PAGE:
Qantas doubles Kangaroo Island flights, tourism operators frustrated

ADELAIDE FLIGHT: Passengers depart Kingscote, Kangaroo Island on a Wednesday flight to Adelaide on the Qantas Q400 flight. Photo: Stan Gorton
ADELAIDE FLIGHT: Passengers depart Kingscote, Kangaroo Island on a Wednesday flight to Adelaide on the Qantas Q400 flight. Photo: Stan Gorton

Qantas is increasing its schedule between Adelaide and Kangaroo Island, offering double-daily flights on Mondays and Fridays.

Rex meanwhile is continuing to serve KI thanks to federal government subsidies, flying a single flight Tuesday, Thursdays and Sundays.

Qantas currently flies Monday to Saturday.

Both the South Australian Tourism Tourism Commission and the Kangaroo Island Council say flight frequency is critical for community and visitor day trips.

Double flights allow business, medical and other trips to be made on one day, negating a need to stay overnight.

SATC's manager of aviation and access, Mark Gill said Rex was due to cease flying at the end of March.

But the federal government RANS support package is being extended until September, will see Rex continue operations.

Qantas meanwhile has scheduled four Sunday evening services during the June/July School Holidays on June 27, July 4, 11, 18.

These four Sunday "one off" flights are scheduled as highlighted below, Mr Gill said.

While all these extra flights for Kangaroo Island tourism are welcome, operators that relied on international visitors remain frustrated with the lack of plan to reopen borders.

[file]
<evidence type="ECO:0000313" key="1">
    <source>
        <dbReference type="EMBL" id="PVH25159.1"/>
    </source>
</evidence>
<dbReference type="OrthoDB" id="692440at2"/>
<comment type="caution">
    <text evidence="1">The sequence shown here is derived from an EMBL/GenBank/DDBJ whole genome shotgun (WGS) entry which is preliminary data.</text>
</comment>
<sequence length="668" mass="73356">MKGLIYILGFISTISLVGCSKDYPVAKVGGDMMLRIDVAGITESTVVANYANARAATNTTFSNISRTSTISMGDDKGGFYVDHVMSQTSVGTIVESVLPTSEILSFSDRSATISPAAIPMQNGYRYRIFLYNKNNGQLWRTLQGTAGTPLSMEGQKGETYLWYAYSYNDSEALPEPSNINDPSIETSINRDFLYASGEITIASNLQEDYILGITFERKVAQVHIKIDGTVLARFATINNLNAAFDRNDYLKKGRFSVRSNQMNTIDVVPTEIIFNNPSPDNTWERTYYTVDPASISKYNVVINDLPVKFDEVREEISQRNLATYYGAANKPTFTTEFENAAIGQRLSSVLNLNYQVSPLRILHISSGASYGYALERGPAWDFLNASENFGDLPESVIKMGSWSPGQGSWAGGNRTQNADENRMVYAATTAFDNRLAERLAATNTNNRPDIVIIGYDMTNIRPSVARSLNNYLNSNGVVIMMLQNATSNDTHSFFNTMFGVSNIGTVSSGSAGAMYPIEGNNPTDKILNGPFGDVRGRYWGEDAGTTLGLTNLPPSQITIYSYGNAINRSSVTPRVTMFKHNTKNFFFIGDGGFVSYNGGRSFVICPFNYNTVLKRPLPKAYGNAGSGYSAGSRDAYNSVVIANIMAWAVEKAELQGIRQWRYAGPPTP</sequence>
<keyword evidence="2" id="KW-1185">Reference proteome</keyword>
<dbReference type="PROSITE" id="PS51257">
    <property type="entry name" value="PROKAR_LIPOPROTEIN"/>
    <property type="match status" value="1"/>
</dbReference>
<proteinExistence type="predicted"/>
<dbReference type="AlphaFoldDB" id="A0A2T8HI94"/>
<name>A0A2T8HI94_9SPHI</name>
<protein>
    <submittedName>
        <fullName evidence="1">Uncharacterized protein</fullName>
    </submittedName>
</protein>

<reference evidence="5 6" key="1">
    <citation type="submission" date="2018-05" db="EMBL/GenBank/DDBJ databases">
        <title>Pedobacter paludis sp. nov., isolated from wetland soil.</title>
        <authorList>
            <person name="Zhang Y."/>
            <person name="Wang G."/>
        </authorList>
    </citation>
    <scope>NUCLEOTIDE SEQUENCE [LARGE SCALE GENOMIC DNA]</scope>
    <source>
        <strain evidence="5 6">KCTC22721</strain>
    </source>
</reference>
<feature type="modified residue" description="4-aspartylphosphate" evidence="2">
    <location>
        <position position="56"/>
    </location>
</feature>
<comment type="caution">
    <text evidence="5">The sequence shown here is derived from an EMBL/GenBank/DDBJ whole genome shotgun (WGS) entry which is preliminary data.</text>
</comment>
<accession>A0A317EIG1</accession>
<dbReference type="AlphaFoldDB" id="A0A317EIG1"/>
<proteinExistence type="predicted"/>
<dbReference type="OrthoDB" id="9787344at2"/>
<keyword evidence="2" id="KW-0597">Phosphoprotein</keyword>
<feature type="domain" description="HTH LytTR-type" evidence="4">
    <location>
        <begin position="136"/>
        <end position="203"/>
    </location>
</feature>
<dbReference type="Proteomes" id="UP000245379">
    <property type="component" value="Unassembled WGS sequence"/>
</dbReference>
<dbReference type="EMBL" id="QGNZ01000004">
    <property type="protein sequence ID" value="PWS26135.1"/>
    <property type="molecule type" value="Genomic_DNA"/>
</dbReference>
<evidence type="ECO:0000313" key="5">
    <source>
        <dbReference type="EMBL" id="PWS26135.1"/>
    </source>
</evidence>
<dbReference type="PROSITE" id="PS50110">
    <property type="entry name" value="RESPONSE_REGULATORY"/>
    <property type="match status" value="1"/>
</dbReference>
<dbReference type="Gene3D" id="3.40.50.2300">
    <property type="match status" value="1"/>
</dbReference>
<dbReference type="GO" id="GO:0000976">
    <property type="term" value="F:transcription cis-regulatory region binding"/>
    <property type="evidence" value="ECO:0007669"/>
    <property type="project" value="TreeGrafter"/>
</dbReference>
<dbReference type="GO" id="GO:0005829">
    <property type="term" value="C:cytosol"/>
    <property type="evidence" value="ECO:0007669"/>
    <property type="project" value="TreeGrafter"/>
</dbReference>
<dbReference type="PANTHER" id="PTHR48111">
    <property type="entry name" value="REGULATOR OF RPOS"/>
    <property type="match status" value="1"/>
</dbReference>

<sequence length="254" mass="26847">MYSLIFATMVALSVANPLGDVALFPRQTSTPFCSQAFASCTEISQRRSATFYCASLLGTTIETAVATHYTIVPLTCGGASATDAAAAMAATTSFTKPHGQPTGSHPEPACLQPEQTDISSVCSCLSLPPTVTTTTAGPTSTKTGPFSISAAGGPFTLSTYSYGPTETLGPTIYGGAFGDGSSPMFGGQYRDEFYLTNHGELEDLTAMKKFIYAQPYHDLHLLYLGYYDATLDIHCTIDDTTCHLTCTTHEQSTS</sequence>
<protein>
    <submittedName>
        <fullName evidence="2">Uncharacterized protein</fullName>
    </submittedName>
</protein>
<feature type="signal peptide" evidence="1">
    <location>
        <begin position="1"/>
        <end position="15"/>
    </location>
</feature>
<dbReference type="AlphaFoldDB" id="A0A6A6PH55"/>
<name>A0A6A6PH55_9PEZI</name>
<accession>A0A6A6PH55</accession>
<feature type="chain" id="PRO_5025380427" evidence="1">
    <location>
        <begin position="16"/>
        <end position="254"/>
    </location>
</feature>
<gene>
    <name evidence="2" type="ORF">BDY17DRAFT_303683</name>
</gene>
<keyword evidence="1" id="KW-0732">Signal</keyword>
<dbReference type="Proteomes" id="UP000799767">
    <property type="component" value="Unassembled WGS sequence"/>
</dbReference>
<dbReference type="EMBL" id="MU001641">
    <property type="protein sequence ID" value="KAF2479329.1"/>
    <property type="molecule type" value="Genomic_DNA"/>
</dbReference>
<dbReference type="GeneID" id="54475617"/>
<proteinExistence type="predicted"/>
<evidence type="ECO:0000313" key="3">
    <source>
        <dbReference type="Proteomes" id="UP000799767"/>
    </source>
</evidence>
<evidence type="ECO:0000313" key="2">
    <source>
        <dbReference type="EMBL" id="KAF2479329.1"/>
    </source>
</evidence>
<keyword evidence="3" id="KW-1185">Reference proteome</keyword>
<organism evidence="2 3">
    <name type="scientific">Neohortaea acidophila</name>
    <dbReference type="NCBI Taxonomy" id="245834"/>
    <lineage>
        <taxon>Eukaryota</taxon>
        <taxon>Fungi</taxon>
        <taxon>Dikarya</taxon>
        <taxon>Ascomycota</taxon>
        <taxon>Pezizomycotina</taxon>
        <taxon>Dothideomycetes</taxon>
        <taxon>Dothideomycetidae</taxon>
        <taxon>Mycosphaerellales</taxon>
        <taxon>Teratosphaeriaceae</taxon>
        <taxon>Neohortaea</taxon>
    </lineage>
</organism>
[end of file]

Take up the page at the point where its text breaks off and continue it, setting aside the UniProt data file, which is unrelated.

The slow roll-out of the vaccines and the lack of a tourism focus in 2020-2021 Federal Budget are industry concerns.

Craig Wickham of Exceptional KI has diversified into pop-up restaurants, laundry service and e-bikes, all serving the domestic market, which has been strong.

But closed borders were having a heavy impact on the nation's economy in the long run, Mr Wickham said, citing impacts on not only tourism, but tertiary education and agriculture.

"What frustrates me is there no apparent plan and a resignation that isolation will be okay," he said. "I worry what will be left at the end of it."

Thanks to solid vaccination programs, countries around the world, including Israel, the UK and the US, were opening back up while Australia was being left behind, he said.

Modelling by the McKell Institute suggests border closures made necessary by delays to Australia's vaccine rollout will cost the economy $16.4 billion.

Kangaroo Island, with about 50 per cent of its tourists coming from overseas prior to the pandemic, is seeing its economy suffer.

Mr Wickham said successful tourism operations in the Red Centre catering for domestic tourists had to cap numbers due to labour shortages, which was also impacting in Island businesses.

The federal government and Tourism Australia meanwhile are banking on increased domestic travel.


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